10 Dec

It would be interesting to see how much FATCA implementation has cost around the World.  

Next week sees the publication by HM Treasury of legislation which has already cost the City of London hundreds of millions of pounds and is likely to see the UK financial services industry landed with a massive annual bill for years to come.

The draft legislation will detail how hundreds of UK financial firms from the biggest banks to the smallest broking houses will be expected to implement the United States’s Foreign Account Tax Compliance Act (Fatca).

This was brought in by the Obama government in response to the growing number of US citizens who were discovered trying to evade tax by holding bank and wealth accounts overseas. After several high-profile cases involving mainly Swiss banks the US authorities decided to shift the onus for discovering avoidance away from their own law enforcers and whistleblowers to the banks and firms which hold the accounts.

At the same time preparation for Fatca, which is likely to be enforceable from the start of 2015 but will require reporting on clients’ affairs in 2013 and 2014, has seen banks recruit hundreds of highly skilled tax, compliance and IT experts at huge cost.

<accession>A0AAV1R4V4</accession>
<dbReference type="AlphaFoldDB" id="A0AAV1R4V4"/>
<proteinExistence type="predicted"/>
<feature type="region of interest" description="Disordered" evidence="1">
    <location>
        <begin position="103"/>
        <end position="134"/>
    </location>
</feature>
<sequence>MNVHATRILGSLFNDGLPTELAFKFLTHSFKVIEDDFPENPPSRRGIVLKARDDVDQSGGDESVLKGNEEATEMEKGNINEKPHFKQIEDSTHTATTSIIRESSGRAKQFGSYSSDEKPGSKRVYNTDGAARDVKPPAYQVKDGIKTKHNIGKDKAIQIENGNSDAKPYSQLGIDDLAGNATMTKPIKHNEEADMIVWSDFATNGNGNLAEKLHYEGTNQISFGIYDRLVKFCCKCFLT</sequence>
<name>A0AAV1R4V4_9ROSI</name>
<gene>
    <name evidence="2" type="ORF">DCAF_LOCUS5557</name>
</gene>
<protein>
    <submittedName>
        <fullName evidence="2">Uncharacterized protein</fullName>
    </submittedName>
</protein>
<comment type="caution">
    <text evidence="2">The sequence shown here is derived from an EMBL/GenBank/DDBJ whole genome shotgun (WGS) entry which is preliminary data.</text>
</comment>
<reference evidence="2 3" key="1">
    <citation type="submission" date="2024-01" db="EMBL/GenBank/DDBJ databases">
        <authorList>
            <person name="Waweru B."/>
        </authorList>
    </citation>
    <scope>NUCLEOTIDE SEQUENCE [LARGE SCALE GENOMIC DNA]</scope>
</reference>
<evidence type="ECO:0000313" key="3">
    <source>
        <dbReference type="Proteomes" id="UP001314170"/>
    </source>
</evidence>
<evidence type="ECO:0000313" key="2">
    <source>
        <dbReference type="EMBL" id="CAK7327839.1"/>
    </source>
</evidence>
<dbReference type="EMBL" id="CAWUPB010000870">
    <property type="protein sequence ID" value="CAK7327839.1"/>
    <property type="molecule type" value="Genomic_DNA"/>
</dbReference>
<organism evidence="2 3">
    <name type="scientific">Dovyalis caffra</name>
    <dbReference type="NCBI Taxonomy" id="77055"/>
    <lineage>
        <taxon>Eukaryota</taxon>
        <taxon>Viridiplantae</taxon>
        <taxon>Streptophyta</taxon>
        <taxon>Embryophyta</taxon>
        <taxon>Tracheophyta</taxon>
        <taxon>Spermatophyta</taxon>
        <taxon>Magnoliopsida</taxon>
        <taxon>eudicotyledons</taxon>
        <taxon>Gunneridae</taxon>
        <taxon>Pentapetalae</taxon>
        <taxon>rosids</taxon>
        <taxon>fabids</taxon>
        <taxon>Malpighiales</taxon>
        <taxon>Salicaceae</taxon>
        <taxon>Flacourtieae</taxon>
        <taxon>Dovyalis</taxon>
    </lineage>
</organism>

Fatca will require banks, wealth managers and other account-running firms to report on any of their clients whom they believe to be US citizens with anything over $50,000 (£31,000) in their accounts.

It is a huge exercise for banks just getting ready for Fatca.  It is not just that we will have to report annually from now on while taking even more care whom we allow to open accounts. The potential for cock-ups and errors is phenomenal. We don’t want to promote tax evasion but it does appear we are bearing a lot of the Americans’ costs for them.

One estimate says the cost worldwide is several billion dollars.

Nigel Green deVere Group blog



  1. I don’t understand why the governments are knuckling under to a U.S. law that has no basis in fact. The fact is that no country on earth has the legal or moral right to force any other country, or the businesses incorporated under that country’s laws, to enforce the legal acts of its legislature.
    This is indeed a case of U.S. taxation of the world without the world having any representation. FATCA should be fought in the World Court, trade tribunals and through countervaling sanctions being levied against the operations of U.S. financial companies.
    The emperor has not clothes. Cooperation is a big mistake. The world will learn once more that APPEASEMENT does not work. There will be more unilateral legislation eminating from the halls of Congress.

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